Health & Medicine

Study: Fitbits fail to improve health or aid weight loss

Wearing a stylish fitness tracker may help you keep tabs on things like how many steps you take, but the devices themselves - even with the lure of a cash reward - probably won’t improve your health, according to the biggest study yet done on the trendy technology.
Wearing a stylish fitness tracker may help you keep tabs on things like how many steps you take, but the devices themselves - even with the lure of a cash reward - probably won’t improve your health, according to the biggest study yet done on the trendy technology. AP

Wearing a fitness tracker might help you track how many steps you take, but the devices themselves — even with the lure of a cash reward — probably won’t improve your health, according to the biggest study yet done on the trendy technology.

Scientists say that although the activity trackers might boost the number of steps people take, it probably isn’t enough to help them drop pounds or improve overall health.

“These are basically measuring devices,” said Eric Finkelstein, a professor at Duke-NUS Medical School in Singapore, who led the research. “Knowing how active you are doesn’t translate into getting people to do more, and the novelty of having that information wears off pretty quickly.”

Finkelstein and colleagues tested the Fitbit Zip tracker in a group of 800 adults in Singapore, by dividing them into four groups. Of those people, more than half were overweight and obese, and about one third were active.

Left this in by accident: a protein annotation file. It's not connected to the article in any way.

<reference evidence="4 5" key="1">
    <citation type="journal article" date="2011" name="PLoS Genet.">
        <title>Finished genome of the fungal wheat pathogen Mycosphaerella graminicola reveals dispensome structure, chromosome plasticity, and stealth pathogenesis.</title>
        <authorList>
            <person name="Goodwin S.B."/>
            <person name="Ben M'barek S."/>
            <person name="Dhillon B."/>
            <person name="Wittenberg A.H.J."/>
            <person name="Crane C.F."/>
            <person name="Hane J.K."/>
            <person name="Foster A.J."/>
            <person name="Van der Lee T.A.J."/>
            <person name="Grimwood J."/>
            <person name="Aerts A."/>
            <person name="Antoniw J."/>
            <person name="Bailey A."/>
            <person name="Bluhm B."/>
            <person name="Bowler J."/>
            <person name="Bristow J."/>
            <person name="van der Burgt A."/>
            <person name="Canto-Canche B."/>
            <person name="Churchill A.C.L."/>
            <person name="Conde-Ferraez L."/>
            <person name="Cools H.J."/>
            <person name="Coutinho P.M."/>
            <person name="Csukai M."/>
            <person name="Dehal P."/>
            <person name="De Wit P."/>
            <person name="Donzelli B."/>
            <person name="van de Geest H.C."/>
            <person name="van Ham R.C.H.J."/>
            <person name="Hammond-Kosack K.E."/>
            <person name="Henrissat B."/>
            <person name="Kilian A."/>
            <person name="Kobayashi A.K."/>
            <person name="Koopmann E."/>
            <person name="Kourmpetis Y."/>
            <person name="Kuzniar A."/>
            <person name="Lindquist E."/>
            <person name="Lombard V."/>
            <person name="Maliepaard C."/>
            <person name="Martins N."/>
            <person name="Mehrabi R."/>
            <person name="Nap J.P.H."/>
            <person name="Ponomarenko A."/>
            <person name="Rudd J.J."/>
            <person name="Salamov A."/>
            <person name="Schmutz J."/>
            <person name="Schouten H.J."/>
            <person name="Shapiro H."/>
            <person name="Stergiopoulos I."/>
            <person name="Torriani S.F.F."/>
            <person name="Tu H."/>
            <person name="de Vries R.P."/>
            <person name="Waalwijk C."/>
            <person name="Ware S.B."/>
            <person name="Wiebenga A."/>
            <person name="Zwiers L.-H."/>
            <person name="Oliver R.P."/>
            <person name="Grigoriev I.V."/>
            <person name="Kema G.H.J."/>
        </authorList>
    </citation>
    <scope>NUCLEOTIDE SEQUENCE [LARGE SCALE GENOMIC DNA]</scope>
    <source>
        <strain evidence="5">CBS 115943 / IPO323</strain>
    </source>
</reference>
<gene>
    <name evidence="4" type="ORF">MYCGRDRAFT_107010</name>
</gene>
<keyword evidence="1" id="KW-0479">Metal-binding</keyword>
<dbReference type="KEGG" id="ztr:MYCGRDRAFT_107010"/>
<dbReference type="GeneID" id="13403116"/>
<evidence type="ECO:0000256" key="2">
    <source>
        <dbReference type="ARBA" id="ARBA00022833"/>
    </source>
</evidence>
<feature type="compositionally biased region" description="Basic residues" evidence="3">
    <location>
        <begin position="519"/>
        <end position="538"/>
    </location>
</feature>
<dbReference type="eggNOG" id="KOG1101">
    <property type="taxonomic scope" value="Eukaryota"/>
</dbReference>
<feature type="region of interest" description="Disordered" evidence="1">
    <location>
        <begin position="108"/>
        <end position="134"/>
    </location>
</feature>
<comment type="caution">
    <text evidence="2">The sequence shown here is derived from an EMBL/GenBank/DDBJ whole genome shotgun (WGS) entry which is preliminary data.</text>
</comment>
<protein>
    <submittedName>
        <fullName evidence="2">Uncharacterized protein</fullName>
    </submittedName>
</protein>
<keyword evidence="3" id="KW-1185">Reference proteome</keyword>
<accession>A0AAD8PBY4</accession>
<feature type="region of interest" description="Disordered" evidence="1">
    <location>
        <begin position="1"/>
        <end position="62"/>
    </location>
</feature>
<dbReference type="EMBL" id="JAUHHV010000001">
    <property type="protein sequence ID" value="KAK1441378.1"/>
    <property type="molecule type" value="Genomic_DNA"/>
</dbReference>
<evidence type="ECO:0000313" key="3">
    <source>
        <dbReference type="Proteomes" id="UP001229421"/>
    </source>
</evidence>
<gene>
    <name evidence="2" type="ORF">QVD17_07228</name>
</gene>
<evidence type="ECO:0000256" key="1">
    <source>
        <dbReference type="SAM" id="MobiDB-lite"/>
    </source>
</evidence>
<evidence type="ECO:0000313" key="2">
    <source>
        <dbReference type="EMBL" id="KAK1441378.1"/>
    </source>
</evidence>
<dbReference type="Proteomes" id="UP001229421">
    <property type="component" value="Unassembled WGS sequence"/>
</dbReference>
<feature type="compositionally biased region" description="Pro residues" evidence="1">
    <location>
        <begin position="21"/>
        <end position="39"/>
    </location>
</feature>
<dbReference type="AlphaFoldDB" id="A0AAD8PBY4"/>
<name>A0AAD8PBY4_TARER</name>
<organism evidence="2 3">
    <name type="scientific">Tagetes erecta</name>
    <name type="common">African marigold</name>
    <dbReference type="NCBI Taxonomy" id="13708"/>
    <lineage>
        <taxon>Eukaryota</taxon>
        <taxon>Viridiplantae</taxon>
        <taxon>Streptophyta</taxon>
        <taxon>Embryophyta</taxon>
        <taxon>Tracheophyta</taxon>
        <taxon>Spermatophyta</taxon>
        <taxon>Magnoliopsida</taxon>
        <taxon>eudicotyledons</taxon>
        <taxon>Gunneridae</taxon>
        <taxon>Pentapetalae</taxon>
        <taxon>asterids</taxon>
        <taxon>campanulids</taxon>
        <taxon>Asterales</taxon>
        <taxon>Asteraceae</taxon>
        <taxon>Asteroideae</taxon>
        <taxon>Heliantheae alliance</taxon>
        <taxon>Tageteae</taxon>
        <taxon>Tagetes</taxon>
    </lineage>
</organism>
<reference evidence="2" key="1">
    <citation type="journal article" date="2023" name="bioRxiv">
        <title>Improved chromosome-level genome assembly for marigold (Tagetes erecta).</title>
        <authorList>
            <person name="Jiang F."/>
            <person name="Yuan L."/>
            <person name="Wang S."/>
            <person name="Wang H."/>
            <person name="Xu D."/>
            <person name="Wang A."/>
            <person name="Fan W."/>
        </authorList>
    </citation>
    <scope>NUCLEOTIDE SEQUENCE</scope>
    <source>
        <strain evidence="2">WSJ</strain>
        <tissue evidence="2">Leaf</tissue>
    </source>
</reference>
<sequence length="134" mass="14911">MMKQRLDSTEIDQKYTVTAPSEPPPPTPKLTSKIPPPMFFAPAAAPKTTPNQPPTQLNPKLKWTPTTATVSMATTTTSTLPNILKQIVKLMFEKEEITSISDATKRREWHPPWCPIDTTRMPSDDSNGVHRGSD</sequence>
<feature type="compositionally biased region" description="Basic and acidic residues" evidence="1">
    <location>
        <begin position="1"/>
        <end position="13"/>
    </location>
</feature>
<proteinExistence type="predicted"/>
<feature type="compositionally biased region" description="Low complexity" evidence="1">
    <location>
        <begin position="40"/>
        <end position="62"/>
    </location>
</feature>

A control group got information about exercise but no tracker, and a second group got the Fitbit Zip; everyone in those groups also got about $2.92 a week. Participants in the last two groups got the tracker and about $11 for every week they logged between 50,000 and 70,000 steps. One group had the money donated to charity; the other group kept the cash.

After six months, people with the Fitbit and who got the cash payment showed the biggest boost in physical activity. But after a year, 90 percent of participants had abandoned the device. The physical activity of the Fitbit wearers didn’t decline over the year as much as it did for those who were not given a tracker, but the higher activity level wasn’t enough to produce improvements in weight or blood pressure.

“These trackers can encourage people to take more steps, but it still seems like these random extra steps aren’t enough to really improve your health,” Finkelstein said. He said what’s needed is more “active steps,” such as brisk walking or more rigorous exercise.

The study was paid for by Singapore’s ministry of health and published online this week in the journal Lancet Diabetes & Endocrinology.

The results seem to reinforce those of another study, published last month in the Journal of the American Medical Association. In that study, conducted over two years, researchers found that adding wearable activity tracking devices to a diet and fitness program didn’t result in more weight loss. Those who didn’t wear devices lost about five pounds more than those who wore them, but both groups slimmed down and improved their eating habits, fitness and activity levels.

Fitbit, in a statement responding to the study , said: “We are confident in the positive results our millions of users have seen from using Fitbit products.” The statement went on to say that it was improving its trackers. Fitbit shares have fallen by half since the beginning of the year, to just under $15 a share.

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